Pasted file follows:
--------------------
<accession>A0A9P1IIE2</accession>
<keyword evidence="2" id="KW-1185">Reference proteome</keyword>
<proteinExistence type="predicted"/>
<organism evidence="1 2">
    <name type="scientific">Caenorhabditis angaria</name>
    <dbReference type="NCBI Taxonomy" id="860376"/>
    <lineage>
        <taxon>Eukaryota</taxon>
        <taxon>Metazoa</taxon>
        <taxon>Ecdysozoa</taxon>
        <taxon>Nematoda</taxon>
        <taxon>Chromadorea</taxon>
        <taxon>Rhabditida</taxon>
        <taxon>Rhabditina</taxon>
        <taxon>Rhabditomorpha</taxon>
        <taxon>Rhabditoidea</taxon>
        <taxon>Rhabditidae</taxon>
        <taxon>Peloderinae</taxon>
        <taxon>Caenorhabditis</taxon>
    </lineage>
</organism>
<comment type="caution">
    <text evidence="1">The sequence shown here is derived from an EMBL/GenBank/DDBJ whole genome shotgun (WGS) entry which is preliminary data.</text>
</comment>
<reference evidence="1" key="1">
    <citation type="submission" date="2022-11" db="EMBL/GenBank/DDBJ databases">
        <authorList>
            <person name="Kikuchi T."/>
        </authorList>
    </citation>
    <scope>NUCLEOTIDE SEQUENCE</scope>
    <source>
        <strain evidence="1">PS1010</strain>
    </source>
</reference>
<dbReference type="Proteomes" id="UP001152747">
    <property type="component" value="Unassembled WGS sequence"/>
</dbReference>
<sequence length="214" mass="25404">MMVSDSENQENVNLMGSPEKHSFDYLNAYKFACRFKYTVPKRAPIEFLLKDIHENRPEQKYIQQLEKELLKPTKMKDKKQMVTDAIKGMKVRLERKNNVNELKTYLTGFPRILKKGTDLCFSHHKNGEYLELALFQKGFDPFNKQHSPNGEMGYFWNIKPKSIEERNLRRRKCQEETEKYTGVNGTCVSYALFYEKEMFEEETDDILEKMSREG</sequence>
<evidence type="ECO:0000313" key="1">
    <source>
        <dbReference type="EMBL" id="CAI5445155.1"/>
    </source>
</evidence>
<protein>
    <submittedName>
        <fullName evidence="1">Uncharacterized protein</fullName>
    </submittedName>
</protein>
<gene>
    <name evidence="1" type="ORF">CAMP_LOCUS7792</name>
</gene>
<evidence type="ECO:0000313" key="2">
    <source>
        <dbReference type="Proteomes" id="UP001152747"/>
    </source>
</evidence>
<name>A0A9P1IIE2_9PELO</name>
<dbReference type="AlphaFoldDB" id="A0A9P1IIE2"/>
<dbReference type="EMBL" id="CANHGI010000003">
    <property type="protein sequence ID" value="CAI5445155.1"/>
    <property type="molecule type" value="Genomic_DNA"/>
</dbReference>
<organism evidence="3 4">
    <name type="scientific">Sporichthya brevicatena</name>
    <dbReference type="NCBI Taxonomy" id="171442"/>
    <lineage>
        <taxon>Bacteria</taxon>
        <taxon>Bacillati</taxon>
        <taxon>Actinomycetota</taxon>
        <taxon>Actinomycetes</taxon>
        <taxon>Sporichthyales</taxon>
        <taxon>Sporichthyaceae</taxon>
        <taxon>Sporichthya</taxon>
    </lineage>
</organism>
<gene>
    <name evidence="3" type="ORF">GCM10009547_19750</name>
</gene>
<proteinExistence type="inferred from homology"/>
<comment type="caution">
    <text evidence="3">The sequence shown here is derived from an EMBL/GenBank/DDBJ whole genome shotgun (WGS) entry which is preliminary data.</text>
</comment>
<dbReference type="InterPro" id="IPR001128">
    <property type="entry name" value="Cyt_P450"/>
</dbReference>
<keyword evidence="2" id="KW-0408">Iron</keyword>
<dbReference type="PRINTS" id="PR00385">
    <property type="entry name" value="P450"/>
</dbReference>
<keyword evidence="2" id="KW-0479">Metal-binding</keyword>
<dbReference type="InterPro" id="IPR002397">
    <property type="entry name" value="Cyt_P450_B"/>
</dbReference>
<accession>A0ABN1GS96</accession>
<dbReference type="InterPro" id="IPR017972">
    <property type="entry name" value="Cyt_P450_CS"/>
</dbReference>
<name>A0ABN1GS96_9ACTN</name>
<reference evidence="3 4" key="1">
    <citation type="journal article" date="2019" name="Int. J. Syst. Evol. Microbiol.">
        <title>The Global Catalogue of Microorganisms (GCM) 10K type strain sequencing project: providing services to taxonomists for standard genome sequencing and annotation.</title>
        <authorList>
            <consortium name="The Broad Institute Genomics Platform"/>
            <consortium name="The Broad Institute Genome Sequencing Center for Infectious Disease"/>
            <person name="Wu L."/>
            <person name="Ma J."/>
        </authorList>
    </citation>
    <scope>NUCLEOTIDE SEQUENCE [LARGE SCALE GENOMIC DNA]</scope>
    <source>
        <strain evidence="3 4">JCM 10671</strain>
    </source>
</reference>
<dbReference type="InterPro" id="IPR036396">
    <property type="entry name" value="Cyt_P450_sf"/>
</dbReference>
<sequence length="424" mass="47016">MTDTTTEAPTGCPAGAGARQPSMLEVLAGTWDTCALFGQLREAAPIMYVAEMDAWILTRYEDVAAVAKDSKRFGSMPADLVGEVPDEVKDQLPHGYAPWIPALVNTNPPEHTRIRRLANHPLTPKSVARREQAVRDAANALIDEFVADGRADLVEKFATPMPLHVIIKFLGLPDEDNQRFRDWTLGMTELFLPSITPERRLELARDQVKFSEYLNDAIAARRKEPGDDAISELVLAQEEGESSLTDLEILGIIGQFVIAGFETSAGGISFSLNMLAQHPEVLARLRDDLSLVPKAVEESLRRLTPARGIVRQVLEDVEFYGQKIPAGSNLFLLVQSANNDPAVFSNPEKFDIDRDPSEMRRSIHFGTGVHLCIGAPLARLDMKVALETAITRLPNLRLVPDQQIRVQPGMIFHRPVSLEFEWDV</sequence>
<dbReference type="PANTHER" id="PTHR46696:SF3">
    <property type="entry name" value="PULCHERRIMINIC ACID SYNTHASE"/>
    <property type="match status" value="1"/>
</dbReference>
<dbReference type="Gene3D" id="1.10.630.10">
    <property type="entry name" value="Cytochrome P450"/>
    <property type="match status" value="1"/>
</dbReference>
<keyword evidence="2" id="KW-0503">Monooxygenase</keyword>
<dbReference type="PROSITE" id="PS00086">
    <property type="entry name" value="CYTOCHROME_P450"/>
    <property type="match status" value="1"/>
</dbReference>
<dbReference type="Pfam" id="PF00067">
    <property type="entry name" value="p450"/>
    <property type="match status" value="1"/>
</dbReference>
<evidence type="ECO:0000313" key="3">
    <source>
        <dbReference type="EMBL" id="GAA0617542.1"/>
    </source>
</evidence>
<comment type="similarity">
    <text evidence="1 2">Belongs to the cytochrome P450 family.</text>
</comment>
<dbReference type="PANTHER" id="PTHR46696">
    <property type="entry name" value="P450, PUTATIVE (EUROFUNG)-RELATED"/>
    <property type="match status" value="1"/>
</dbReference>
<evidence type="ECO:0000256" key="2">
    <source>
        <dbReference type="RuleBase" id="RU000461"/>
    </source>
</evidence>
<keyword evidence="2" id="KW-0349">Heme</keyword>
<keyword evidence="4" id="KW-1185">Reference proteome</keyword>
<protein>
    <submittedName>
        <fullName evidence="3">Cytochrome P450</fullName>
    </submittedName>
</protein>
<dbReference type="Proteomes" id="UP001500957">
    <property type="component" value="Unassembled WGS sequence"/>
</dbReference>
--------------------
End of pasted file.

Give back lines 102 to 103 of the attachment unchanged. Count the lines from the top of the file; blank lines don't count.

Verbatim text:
        <title>The Global Catalogue of Microorganisms (GCM) 10K type strain sequencing project: providing services to taxonomists for standard genome sequencing and annotation.</title>
        <authorList>